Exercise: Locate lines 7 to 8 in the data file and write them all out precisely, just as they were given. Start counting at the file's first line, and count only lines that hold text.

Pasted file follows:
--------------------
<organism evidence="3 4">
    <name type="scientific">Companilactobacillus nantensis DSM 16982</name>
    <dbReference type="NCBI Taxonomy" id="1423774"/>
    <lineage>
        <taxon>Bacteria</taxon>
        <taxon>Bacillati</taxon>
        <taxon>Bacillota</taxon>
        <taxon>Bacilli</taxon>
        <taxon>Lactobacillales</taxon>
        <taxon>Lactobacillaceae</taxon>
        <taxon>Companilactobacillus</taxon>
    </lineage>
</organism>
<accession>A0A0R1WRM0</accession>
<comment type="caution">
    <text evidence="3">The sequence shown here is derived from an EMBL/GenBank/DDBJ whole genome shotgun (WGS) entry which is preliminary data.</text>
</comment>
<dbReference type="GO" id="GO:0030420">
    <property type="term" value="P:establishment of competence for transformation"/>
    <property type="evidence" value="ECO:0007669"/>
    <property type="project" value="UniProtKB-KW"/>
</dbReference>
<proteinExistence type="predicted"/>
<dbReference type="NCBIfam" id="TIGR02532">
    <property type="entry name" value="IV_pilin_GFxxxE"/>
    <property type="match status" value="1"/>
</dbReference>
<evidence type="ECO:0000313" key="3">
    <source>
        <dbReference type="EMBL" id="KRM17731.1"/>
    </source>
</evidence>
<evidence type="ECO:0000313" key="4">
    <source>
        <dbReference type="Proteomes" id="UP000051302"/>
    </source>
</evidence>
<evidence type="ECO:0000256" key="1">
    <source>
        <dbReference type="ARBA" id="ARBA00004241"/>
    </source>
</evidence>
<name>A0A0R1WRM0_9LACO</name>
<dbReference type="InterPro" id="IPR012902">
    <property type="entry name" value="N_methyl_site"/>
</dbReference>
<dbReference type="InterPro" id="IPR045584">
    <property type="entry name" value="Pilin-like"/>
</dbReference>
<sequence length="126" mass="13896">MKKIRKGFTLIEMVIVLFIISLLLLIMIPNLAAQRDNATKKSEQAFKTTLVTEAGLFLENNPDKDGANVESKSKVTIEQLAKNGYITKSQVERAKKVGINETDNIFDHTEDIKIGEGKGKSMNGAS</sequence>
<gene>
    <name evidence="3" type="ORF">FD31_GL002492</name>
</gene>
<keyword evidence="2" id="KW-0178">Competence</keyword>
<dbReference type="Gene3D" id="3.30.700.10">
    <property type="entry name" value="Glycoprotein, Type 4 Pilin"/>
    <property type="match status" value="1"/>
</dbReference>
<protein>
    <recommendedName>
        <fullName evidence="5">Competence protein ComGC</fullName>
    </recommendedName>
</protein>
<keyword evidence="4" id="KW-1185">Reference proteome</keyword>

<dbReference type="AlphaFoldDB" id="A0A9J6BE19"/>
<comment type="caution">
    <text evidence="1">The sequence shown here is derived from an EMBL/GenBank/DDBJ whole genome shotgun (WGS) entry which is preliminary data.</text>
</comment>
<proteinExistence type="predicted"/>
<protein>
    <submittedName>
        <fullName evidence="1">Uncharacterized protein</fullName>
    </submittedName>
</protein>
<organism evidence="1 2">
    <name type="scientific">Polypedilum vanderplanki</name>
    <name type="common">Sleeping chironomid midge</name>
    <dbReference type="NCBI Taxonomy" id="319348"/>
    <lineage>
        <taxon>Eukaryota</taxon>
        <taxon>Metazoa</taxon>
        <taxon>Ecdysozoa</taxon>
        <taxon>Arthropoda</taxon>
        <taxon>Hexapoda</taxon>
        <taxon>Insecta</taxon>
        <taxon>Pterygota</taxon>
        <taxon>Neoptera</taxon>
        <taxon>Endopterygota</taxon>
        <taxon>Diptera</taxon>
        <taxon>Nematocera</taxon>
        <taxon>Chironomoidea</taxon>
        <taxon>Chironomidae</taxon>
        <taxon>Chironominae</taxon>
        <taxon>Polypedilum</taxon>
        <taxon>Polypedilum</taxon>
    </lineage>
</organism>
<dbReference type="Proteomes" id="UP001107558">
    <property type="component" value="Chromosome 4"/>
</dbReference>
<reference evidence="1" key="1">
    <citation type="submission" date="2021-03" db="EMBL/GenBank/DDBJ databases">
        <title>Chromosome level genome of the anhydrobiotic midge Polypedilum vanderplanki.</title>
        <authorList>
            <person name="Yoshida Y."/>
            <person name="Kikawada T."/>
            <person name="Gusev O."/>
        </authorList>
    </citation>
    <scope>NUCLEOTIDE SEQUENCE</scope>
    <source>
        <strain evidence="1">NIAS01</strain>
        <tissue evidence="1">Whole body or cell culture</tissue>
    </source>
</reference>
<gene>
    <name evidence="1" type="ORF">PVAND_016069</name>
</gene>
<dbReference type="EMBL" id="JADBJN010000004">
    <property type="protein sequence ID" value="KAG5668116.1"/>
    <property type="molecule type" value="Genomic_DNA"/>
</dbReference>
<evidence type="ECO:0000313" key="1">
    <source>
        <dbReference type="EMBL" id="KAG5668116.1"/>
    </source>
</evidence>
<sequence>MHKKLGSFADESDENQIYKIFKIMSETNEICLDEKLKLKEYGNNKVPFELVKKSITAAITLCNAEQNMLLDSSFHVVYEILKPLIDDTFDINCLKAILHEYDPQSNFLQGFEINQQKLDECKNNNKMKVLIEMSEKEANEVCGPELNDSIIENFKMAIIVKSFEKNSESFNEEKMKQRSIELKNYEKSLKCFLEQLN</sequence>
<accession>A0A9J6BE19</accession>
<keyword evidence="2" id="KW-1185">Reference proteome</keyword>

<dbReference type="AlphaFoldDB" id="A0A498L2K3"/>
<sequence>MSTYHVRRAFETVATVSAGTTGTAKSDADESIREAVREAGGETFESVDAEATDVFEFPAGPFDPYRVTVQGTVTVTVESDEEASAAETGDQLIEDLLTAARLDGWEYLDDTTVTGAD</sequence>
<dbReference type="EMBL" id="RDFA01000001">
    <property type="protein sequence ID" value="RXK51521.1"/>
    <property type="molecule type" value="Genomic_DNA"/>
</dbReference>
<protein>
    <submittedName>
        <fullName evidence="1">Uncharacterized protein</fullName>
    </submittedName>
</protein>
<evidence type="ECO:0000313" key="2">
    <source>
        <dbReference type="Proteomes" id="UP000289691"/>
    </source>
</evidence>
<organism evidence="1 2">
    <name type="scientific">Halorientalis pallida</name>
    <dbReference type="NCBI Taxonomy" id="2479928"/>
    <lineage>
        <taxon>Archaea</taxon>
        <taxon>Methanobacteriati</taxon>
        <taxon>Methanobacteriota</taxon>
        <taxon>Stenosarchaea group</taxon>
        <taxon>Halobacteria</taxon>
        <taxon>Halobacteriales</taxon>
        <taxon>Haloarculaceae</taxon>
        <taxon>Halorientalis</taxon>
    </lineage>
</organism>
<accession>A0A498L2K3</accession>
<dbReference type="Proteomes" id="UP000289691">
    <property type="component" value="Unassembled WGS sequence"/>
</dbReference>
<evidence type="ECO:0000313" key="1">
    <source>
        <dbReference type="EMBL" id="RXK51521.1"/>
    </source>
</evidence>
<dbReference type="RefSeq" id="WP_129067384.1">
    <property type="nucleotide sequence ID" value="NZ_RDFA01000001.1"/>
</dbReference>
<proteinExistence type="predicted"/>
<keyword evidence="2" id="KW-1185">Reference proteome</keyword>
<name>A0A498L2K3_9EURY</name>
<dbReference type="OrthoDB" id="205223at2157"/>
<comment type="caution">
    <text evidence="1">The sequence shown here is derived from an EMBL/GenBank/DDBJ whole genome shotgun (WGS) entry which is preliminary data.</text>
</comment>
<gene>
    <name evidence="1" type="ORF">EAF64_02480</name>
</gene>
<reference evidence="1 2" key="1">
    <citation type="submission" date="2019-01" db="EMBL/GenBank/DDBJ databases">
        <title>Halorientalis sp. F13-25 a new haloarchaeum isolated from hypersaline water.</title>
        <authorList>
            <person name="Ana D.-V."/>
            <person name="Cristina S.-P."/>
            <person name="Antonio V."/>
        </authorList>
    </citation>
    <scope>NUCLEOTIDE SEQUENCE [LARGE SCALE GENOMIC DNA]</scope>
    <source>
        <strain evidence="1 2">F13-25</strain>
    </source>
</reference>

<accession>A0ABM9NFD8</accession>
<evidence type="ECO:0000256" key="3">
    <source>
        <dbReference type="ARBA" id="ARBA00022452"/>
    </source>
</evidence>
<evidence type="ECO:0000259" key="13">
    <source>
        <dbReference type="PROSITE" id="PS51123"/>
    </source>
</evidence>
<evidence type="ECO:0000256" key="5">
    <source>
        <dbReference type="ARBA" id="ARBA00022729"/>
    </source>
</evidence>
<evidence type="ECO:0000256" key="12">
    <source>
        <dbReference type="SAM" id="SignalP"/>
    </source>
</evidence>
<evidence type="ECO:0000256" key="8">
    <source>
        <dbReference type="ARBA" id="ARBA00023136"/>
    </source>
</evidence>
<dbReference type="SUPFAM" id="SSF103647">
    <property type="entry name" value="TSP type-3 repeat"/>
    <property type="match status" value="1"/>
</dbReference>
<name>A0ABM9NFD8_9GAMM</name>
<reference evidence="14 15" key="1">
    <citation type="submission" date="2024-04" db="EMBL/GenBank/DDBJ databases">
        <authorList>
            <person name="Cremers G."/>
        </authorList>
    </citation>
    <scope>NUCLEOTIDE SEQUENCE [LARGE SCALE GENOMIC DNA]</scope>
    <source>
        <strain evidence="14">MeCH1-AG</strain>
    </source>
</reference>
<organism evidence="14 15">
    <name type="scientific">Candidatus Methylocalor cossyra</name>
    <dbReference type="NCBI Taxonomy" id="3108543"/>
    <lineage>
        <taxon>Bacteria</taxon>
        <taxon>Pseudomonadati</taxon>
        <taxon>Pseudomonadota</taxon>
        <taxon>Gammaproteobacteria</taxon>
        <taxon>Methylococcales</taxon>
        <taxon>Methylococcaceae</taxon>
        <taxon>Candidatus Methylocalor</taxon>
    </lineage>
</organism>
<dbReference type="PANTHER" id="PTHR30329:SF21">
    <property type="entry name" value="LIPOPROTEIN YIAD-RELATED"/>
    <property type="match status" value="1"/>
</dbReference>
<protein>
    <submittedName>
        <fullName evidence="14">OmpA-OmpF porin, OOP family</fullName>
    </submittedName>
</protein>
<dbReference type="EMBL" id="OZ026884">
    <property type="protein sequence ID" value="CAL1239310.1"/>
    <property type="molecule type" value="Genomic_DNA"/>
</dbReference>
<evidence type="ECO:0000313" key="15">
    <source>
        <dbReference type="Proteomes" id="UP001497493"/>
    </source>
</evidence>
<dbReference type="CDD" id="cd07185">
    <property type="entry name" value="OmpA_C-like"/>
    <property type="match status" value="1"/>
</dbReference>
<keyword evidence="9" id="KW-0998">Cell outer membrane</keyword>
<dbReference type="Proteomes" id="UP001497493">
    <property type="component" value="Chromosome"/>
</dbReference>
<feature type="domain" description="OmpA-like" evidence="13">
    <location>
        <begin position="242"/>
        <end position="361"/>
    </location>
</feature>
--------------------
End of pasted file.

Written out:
        <taxon>Bacillota</taxon>
        <taxon>Bacilli</taxon>